Thursday, May 21, 2009


I don’t even realize I’m alone until I stop near the corner of Fairmount and Lakewood. When I see the blue flashers, I realize I’m screwed. I drop my butcher knife without looking down, hear it clatter on the asphalt, hope it’ll slide down the storm drain, at least go unnoticed. It doesn’t.

The door of the cop car barely slams shut, and already he’s asking, “What’d you just throw down?”

“What?” I ask back, trying to play the fool, a role I can usually play to the hilt.

“This!” he says as he picks up the knife. “You’re under arrest.”

“But officer, you don’t understand—”

“Shut up,” he says as he grabs me by the scruff of my neck and shoves me against his cruiser.

What he didn’t want to understand, what he refused to listen to, was that I was simply standing up for my wife, myself, my neighborhood.

About thirty minutes ago the night had been like any other early summer night in Baltimore, too hot and too humid. Everyone that was still home this Friday evening on Rose Street was out on their stoop shooting shit and drinking their Natty Bohs. Business as usual until some kid, a stranger, started banging on the door of one of the houses across the street. “Teri!” he hollered, “Teri!” over an over again, louder each time.

Maria, my wife, still young and still stupid at eighteen, decided to get involved. “Don’t say anything,” I begged her, knowing her propensity to run her mouth when she shouldn’t. The first rule I learned when I moved to Baltimore was “mind your own business.” She had been born here and still hadn’t learned that.

“Why don’t you leave her alone?” She bellowed as she crossed the street, “She obviously doesn’t want to talk to you.”

The stranger turned around shouting, “Bitch, what’d you say?” and without warning cocked his arm back and punched Maria in the face. Immediately, I leapt from the stoop and jumped on his back pummeling him with my tiny fists. “Get him off me!” he shouted as he tried to shake me off, and as if on command I felt hands tugging at me.

Then I was on the ground, right in the middle of Rose Street, surrounded by the stranger and three of his friends, friends that I hadn’t even noticed. They held me down under a barrage, fist dropping like fat hard raindrops. All I could do is flop around like an asphyxiating fish. I could hear shouts all around me, my neighbors coming to my rescue.

It was over almost as soon as it had started. The four of them ran away from the small mob that had come together to protect their French Fry. But it wasn’t really over. We were all still gathered in the middle of Rose Street buzzing as I assessed the damage— nothing serious: a few bruises and a scraped knee, blood trickling down my shin, when they came back down Rose Street. The stranger began to posture. “We got a gun. Now what are you gonna do?”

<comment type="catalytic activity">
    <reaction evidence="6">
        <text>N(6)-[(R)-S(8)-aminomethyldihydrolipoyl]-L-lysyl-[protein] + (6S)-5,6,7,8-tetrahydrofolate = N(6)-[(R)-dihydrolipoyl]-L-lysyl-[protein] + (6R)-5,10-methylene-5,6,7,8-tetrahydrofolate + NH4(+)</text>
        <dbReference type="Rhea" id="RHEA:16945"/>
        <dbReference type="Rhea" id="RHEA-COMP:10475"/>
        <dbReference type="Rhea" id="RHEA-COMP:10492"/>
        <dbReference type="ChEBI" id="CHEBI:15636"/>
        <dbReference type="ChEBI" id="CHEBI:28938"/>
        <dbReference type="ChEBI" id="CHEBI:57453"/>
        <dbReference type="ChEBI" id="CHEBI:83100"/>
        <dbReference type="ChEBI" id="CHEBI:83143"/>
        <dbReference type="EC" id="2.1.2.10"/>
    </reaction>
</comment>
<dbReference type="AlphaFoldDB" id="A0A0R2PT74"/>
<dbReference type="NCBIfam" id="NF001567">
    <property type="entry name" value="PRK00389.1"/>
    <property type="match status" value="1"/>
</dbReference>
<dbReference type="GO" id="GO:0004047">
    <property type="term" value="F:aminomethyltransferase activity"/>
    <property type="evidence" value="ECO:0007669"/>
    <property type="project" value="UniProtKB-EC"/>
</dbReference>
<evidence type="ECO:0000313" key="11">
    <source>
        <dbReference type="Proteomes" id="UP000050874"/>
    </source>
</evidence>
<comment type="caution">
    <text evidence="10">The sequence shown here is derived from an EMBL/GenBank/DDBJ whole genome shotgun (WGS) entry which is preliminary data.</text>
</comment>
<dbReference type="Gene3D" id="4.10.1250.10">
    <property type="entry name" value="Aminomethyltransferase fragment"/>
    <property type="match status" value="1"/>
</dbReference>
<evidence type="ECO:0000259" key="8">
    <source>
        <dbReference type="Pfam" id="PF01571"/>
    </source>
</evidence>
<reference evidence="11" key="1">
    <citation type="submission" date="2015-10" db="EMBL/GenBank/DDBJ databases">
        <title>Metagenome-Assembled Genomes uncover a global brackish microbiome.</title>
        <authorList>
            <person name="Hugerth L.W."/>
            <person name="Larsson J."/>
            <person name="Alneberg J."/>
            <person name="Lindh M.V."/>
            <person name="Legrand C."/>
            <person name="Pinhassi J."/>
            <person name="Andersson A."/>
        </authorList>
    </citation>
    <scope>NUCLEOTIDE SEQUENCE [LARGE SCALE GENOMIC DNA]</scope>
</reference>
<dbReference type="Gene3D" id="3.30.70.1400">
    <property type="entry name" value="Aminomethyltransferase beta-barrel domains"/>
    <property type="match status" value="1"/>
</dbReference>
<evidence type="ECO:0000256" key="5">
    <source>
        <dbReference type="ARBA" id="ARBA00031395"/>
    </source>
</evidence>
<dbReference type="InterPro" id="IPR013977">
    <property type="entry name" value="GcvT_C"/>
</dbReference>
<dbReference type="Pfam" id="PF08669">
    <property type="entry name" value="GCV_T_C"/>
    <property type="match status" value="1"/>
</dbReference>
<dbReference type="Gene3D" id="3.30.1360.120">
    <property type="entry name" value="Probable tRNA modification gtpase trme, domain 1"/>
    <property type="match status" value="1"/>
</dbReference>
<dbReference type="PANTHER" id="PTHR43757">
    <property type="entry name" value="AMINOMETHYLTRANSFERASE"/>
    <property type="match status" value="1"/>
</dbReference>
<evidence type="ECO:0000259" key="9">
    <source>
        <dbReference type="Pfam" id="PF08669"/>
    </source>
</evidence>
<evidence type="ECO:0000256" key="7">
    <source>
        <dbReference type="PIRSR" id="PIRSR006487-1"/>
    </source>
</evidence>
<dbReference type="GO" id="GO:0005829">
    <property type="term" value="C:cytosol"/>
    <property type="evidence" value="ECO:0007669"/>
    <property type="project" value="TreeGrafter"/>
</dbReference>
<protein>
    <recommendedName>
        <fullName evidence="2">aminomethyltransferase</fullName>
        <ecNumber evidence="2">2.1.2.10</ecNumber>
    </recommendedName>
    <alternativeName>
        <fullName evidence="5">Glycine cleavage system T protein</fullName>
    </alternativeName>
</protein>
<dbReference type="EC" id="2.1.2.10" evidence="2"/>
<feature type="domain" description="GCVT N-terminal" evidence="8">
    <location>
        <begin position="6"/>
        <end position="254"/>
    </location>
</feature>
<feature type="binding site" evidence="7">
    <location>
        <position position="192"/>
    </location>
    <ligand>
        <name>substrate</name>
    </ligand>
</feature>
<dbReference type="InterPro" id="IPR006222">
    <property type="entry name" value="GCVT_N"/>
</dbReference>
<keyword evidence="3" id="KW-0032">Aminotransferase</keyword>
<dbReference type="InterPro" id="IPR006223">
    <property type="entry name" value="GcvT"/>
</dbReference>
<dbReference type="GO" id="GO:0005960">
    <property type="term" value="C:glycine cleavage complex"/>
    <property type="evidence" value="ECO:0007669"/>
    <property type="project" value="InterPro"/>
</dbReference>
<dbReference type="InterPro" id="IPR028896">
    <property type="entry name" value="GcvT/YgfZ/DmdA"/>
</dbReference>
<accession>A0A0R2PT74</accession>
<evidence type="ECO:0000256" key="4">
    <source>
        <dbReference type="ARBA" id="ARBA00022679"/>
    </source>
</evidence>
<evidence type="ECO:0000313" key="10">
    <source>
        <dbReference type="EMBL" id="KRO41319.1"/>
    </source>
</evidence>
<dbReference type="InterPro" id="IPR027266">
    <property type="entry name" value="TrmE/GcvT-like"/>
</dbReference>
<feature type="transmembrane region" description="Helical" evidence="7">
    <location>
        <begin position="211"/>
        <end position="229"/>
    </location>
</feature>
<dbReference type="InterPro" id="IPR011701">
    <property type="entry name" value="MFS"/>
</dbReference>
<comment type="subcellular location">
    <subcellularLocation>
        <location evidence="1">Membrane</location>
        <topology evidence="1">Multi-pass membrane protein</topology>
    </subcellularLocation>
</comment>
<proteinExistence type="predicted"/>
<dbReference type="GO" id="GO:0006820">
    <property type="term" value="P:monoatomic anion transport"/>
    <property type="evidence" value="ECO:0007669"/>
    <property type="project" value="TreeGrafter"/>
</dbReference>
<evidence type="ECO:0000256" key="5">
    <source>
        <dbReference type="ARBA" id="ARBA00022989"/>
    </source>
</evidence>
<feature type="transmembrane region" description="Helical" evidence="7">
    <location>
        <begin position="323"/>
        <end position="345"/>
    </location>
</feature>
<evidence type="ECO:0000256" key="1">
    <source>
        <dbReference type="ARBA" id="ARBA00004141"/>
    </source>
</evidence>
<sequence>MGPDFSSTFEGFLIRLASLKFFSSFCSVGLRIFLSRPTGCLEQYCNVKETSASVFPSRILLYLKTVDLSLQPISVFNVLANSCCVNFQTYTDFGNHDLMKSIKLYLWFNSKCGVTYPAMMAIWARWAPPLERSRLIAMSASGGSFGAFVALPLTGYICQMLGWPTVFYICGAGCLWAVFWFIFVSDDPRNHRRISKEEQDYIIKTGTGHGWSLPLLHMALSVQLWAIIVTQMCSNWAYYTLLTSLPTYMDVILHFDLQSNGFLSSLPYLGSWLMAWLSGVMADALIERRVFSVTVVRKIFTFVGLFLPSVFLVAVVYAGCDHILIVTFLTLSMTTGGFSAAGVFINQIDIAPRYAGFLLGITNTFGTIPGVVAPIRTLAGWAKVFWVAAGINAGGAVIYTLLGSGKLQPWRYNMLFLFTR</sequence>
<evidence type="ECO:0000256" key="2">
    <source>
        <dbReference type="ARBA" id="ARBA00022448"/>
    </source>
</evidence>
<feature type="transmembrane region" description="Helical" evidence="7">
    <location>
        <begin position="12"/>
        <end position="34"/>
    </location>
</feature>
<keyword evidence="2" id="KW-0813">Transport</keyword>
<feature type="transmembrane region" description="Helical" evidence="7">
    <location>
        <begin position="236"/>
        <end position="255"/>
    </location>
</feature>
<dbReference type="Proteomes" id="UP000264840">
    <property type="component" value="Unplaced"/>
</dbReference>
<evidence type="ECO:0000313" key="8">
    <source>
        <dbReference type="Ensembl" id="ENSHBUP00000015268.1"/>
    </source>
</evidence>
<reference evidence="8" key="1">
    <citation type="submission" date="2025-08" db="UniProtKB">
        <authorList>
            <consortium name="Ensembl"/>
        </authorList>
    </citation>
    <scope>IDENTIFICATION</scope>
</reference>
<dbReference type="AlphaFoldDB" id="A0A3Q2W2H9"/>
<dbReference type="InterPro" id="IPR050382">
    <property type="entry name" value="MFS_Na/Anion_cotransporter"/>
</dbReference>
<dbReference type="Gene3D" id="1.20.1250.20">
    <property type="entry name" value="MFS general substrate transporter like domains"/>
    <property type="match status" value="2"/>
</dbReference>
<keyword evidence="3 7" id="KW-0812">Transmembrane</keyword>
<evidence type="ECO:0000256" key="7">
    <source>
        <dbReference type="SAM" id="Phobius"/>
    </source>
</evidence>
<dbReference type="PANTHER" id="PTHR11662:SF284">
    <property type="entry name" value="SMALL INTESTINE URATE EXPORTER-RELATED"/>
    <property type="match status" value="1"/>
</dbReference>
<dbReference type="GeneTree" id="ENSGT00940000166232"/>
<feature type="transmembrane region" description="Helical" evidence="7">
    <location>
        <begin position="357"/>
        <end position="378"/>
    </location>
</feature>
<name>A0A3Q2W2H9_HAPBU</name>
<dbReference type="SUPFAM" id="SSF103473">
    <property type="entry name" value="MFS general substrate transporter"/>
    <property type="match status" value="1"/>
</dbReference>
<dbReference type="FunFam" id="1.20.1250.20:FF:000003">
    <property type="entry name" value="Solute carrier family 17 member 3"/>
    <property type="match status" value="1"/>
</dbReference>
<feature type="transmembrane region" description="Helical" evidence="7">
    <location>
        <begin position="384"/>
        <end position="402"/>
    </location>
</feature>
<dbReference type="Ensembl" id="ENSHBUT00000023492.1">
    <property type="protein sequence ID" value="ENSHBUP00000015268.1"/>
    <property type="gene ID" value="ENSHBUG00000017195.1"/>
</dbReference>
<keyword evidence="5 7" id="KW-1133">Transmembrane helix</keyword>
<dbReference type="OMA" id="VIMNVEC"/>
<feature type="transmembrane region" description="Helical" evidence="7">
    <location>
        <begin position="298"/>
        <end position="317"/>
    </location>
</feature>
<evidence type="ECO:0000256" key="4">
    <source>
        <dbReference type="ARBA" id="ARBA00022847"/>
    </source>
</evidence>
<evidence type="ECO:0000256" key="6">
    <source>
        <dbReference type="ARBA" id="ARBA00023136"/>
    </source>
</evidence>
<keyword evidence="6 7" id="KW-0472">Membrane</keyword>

Still pumped full of adrenaline, furious at seeing Maria holding her swollen jaw, not seeing a gun, I ran into my house while the rest of the neighborhood joined in the verbal standoff. I did the most Puerto Rican thing I know. I grabbed a butcher knife, and flew back out the door towards the crew—a tiny kamikaze yelling, “You better be fast with that trigger!”

They ran. Again. This time I chased. The neighborhood chased with me. It wasn’t until I had run all the way to Lakewood that I’d noticed I was the only one still running. By then, it was too late. Blue flashers.

I finally get to tell my story as I’m being processed at the Eastern District Police Station. The officers laugh. “Kid, didn’t anybody ever tell you, don’t bring a knife to a gunfight?” Obviously, that officer doesn’t know any Puerto Ricans.

I spend the night on a hard cot with an itchy wool blanket before I’m released on my own recognizance the next morning. I get home to find out that Maria’s jaw was broken. It would have to remain wired shut for weeks. At least I can rest assured that she won’t be running her mouth again for a while.

Meanwhile, no one knows who the stranger is, or his friends, except maybe Teri; but she feigns ignorance. I get charged with carrying a concealed weapon with intent to injure, and they get off scot-free. There is no justice for a half-crazed Puerto Rican running down the street with a knife in Baltimore.

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